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JW Lees | Founder’s Hall


JW Lees | Founder’s Hall

Sitting on Albert Square, Founder’s Hall is in an iconic spot in the shadow of Manchester’s Neo-Gothic Town Hall. The unique space is a testament to JW Lees’ past, present and future. It’s a story of tradition, innovation and a passion for beer that started in 1828 with the opening of Greengate Brewery at Middleton Junction, six miles from the centre of Manchester.

We were instructed to develop a new format from scratch for the former Dutton’s Manchester site and work with JW Lees on all aspects of it, from the name and branding, to interiors, food, drink and uniforms. JW Lees’ brief was for a venue that would celebrate nearly 200 years of brewing history and be a shrine to their full range of beers. Yet the requirement was to go beyond a traditional pub. The concept needed to sit comfortably in an urban building at the heart of a major city.

The space design and interiors scheme, which we worked on hand-in-hand with the JW Lees property team, is modern yet imbued with layers of time. It features materials, art and ephemera reclaimed from JW Lees’ brewery, mixed with a relaxed, industrial aesthetic conducive to clank and chatter, banter and grub – the atmosphere of a great pub but not a pub.

The branding used across the signage, interiors, website and marketing fuses the past and present, just like the interiors. At the centre of the mark is an illustration of John Lees created by Srdjan Vidakovic. The type follows our approach across the JW Lees brand of using display typefaces with an industrial heritage and plenty of muscle.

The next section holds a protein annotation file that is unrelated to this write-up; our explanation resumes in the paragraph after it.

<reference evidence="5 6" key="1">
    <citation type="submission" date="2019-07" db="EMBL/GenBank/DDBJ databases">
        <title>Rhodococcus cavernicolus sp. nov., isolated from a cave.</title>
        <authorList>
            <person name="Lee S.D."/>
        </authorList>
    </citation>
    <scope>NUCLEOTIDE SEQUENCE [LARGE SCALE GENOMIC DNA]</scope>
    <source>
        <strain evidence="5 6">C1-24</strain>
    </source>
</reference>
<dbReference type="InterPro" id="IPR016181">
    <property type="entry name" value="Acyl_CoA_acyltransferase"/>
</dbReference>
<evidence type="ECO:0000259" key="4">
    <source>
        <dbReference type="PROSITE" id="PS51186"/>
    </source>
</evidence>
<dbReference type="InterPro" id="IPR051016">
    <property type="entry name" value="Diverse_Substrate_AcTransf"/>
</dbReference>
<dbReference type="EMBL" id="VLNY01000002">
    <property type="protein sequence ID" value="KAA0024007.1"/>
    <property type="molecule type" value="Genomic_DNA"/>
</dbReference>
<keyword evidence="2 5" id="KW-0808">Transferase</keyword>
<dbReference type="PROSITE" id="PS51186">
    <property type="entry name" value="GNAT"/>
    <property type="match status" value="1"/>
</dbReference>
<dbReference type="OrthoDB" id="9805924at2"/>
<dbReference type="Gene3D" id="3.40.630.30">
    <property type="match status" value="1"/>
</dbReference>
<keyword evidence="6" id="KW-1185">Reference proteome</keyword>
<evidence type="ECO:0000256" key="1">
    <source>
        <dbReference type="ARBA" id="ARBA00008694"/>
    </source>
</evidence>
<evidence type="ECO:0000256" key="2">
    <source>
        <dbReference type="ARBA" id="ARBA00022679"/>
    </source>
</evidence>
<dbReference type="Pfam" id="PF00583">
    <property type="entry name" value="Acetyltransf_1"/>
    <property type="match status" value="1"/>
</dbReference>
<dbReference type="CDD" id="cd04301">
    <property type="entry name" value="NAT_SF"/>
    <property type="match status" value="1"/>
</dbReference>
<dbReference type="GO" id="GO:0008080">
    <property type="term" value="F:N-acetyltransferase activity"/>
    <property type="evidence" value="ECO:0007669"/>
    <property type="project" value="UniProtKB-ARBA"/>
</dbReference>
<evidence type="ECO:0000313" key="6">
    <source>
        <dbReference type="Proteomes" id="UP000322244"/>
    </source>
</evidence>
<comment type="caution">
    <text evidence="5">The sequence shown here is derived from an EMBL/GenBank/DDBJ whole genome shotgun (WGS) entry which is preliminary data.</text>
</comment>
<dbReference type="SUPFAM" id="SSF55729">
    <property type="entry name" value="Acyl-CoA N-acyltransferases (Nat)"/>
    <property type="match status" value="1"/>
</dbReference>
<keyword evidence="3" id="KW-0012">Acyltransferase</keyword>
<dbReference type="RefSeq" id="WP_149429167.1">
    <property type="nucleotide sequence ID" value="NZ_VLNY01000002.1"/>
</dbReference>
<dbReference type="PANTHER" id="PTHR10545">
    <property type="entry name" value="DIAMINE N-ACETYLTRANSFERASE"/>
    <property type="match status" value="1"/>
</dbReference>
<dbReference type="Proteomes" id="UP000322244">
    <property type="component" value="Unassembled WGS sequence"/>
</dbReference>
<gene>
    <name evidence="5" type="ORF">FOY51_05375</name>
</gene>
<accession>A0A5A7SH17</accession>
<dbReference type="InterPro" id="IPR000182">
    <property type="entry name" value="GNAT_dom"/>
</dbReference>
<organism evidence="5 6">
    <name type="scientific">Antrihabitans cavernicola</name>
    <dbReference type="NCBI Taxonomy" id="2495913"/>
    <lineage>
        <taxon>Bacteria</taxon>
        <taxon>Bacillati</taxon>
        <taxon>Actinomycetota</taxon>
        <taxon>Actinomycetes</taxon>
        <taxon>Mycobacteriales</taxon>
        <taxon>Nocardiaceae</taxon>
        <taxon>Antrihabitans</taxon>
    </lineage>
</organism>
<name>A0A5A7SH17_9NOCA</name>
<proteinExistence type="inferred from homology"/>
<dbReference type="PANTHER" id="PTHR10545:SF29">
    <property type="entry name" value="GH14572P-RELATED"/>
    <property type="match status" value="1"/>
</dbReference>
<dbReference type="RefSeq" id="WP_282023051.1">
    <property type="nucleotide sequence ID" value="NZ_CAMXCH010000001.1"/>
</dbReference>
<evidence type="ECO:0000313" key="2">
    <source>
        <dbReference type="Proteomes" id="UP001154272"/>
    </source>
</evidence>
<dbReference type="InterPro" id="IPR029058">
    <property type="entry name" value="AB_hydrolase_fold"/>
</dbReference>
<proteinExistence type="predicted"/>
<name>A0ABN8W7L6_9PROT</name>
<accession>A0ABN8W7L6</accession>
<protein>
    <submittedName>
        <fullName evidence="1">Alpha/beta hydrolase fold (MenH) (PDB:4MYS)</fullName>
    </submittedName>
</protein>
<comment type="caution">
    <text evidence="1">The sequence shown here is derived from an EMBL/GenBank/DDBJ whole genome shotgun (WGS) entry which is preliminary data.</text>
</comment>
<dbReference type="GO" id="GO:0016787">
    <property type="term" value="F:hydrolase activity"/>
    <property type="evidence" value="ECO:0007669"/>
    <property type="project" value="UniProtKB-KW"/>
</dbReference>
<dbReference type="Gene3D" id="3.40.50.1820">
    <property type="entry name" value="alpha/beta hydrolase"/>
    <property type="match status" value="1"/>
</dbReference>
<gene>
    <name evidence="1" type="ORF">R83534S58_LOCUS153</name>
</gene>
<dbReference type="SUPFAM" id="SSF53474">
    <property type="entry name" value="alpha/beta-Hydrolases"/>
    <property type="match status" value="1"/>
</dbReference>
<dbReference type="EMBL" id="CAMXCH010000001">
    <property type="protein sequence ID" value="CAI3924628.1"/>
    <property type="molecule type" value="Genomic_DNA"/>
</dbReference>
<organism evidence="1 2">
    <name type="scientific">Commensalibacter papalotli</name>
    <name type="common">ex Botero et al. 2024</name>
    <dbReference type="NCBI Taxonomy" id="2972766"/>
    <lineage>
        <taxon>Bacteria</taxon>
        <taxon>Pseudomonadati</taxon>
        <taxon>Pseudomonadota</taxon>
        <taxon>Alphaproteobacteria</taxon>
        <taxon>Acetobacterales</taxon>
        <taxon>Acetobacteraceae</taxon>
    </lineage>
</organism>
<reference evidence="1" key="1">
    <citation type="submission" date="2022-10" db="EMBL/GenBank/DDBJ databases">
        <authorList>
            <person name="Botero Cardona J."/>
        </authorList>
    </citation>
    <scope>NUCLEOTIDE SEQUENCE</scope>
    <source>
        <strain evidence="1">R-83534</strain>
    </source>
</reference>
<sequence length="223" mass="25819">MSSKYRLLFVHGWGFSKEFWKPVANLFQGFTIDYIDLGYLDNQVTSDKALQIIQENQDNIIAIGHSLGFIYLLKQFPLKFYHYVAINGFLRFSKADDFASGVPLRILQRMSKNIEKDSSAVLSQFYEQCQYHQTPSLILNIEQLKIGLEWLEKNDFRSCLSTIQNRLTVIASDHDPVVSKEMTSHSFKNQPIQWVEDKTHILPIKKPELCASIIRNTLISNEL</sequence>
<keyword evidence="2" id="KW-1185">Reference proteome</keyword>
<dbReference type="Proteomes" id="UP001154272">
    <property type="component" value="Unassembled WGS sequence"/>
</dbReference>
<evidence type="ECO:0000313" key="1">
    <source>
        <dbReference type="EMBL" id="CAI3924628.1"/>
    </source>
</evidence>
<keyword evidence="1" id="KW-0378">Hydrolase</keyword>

The name and concept for Founder’s Hall that we devised was rooted in honouring JW Lees’ founder, John Lees, in a modern food and beer hall environment. It’s a shrine to JW Lees’ beers, showcasing the vast range of cask ales, lagers, and Boilerhouse beers that we have branded over the last eight years. The menu features nibbles, bar snacks and small plates perfect for pairing with a few pints or sampling something new with a beer flight. The main event is hand-crafted pressed pies, as well as some JW Lees pub favourites.

Christmas 2023


Christmas 2023

2023 is the year AI has cemented itself into our lives at pace. At work, we’ve embraced it in various ways, using it in everything from research and storyboarding to illustration and film production. It’s sped up and improved our work. But AI also has limitations.

This year’s Christmas card and the accompanying film of its production remind us of the craft skills we must hold close as we charge into the future. It would be easy for traditional artisans to be left behind as we rush to embrace shiny new technology. But in doing so, we leave people and skills behind, often not realising until it’s too late.

Karen Edwards of the Red Button Press in Liverpool printed the card. Karen is dedicated to preserving the art of letterpress, which is now on the endangered craft list. Karen used vintage wooden letters A and I to print on hand-cranked, pedal-powered printing presses named Ada, Tom and Babs, Ruth and Brian. David Barraclough shot photography of the production, and the Squad team used it to create a film of the process. The voiceover came from Ian, Gabrielle, Brian, Helen, James and George from Narakeet AI.

JW Lees | Seasonals 2024


JW Lees | Seasonals